* "Bibliographic Control of Web Resources:  A Library of Congress Action Plan" was revised on December 19.

* MIT's Open Knowledge Initiative (OKI) has announced that in the spring it will put its Common Services application and the associated API's online.  The OKI is a suite of open source tools for assembling, delivering, and accessing educational content.

* The World Markets Research Centre has released its Global E-Government Survey for 2001, based on 2,288 government web sites in 196 countries.  Among the findings:  Only 33% of the sites are searchable, and only 8% offer services that are executable online.


Share your thoughts

* Educause is seeking nominations (including self-nominations) for its board of directors.  It will accept nominations until January 30.

* Educause also seeks nominations for its 2002 awards.  Of the nine awards, the two most relevant to FOS are (1) the Educause Leadership Award, with a February 15 deadline, and (2) the Paul Evan Peters Award, with a deadline TBA.

* The deadline for public comments on the Microsoft settlement with the federal government is January 28.


In other publications

* In the January 18 _Chronicle of Higher Education_, Leonard Cassuto argues that book publishers should allow simultaneous multiple submissions, at least for junior professors whose tenure clocks virtually rule out seriatim submission.  Cassuto confesses to using multiple submissions, and assuring publishers that he wasn't, when his tenure timetable jacked up the pressure.

* In the January 16 _Law.com_, Mike Godwin reviews the state of opinion on the Security System Standards and Certification Act (SSSCA), the radical extension to the DMCA that would require all computers to contain government-approved security devices (see FOSN for 9/14/01).  The SSSCA would prohibit any attempt to bypass or remove these security devices, build a new computer without one, or log into the internet without a "secured" (or crippled) computer, and punish violators with up to five years in prison.  Disney and other giant content providers are pushing for the bill, but even many anti-piracy groups have deep doubts.  Quoting Emery Simon, counsel to the Business Software Alliance:  "We think mandating these protections is an abysmally stupid idea."  There may be Senate hearings on the bill as early as next month.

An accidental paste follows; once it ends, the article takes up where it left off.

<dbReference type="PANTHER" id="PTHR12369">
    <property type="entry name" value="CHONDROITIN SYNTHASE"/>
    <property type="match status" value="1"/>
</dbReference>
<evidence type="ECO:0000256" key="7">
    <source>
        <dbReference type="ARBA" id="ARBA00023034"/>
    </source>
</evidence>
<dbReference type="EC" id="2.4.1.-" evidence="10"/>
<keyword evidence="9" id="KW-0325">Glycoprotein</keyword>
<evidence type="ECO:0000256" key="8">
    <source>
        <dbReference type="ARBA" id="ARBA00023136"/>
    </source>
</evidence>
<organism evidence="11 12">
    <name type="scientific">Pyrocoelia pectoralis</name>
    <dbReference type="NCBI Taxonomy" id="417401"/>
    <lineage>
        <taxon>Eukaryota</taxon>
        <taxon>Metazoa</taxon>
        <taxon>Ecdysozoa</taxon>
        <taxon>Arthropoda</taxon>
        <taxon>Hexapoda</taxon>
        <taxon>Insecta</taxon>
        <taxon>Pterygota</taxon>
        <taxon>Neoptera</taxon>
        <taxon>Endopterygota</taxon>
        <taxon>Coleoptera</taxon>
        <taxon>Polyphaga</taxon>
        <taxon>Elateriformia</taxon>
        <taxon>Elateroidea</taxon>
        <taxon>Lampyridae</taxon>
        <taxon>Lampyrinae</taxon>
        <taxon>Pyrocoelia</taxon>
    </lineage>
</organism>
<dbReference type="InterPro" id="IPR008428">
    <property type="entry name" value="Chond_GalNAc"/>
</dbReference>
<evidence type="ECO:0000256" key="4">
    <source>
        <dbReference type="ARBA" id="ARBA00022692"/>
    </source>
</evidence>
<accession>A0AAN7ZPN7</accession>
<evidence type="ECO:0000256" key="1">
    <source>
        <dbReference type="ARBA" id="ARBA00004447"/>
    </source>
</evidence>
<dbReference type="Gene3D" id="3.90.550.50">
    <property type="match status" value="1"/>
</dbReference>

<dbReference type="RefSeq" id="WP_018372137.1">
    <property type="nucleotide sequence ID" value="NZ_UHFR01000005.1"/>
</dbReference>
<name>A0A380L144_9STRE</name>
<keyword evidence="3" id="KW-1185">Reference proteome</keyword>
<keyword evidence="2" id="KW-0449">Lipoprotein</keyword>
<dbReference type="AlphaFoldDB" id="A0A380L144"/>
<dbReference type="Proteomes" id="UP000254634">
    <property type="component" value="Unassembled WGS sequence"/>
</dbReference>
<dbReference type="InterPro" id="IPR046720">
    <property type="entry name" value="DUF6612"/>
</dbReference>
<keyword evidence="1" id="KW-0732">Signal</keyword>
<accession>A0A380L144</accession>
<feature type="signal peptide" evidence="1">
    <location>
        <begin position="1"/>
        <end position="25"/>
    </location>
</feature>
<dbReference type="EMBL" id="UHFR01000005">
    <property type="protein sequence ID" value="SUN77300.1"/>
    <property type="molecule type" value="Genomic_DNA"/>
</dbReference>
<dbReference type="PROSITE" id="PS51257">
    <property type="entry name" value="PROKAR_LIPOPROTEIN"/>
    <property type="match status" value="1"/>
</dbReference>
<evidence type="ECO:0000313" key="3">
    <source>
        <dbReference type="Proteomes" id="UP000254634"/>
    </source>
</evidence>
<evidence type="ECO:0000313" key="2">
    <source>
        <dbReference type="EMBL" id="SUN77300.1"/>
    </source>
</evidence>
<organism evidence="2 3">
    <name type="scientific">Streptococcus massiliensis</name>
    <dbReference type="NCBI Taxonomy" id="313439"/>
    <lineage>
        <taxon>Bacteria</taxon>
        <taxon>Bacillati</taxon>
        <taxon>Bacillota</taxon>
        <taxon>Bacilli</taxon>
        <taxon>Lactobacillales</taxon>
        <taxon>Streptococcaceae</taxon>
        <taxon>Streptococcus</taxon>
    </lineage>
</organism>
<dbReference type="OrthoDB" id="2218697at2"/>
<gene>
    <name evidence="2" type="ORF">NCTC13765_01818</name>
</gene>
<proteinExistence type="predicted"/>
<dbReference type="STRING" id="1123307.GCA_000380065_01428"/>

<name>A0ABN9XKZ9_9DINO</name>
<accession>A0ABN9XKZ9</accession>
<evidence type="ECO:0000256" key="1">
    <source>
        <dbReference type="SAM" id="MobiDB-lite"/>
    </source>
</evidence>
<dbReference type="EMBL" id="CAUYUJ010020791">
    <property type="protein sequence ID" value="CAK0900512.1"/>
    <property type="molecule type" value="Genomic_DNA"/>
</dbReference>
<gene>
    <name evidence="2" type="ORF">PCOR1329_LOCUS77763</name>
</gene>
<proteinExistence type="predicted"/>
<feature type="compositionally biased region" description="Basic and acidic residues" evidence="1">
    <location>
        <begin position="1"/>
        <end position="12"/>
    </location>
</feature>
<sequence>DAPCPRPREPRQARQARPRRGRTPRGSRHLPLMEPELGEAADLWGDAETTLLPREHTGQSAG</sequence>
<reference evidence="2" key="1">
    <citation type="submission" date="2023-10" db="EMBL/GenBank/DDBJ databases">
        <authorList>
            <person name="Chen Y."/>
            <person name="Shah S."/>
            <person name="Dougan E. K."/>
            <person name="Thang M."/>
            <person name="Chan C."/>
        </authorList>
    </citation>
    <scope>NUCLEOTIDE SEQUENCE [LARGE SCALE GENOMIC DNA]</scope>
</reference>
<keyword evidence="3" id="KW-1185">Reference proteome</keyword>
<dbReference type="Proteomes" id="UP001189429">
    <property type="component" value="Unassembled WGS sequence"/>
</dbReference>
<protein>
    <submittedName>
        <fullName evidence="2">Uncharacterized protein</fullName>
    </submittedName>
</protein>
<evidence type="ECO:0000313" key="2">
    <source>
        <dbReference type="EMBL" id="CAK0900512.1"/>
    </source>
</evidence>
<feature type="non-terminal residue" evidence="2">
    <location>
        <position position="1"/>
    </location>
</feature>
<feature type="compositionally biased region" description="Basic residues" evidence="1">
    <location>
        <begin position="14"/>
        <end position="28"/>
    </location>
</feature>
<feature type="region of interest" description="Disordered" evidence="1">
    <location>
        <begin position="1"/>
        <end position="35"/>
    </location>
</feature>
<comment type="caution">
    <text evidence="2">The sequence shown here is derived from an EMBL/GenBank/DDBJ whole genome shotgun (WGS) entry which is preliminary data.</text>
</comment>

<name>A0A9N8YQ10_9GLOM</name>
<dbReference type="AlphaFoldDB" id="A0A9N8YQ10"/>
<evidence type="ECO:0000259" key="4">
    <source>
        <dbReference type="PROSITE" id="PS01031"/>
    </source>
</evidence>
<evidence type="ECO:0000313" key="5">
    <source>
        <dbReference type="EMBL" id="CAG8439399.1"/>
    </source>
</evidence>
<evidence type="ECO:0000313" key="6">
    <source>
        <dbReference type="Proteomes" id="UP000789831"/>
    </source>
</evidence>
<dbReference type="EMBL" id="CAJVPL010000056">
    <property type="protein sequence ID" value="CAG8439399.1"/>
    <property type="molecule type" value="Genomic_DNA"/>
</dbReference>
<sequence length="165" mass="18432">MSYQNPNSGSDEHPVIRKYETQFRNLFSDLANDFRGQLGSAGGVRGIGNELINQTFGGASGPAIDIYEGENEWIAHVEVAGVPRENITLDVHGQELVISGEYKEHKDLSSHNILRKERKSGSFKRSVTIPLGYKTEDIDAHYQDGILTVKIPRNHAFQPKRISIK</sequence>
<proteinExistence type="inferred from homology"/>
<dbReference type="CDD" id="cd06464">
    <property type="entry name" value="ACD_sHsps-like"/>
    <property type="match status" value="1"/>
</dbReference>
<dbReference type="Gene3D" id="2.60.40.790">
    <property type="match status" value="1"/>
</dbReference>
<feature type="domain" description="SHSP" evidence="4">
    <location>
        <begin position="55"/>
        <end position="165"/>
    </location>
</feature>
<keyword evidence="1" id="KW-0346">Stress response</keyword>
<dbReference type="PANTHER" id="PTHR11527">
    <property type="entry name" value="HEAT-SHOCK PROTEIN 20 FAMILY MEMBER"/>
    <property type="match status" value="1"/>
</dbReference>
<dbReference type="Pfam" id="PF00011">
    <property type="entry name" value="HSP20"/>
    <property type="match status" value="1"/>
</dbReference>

* In the January 15 _Library Journal_, Norman Oder gives a general review of the state of libraries in late 2001 and mentions that 43% use internet filters.  Of that group, 96% use filters for children, but about half also use filters for adults.

* In the January 13 _New York Times_, William Broad reports that the federal government has been selling germ warfare cookbooks to the general public.  The documents were written between 1943 and 1969, and since declassified, but could still help any lab make weapons of mass destruction.  Some agencies sell the documents over the web, some over the phone, and some through the Freedom of Information Act.  As of today, the documents are still available.  The Bush administration is considering a plan to stop distributing them.  (PS:  Meantime, of course, the government has been removing scientific information from its web sites to keep it from terrorists; see e.g. FOSN for 12/12/01.)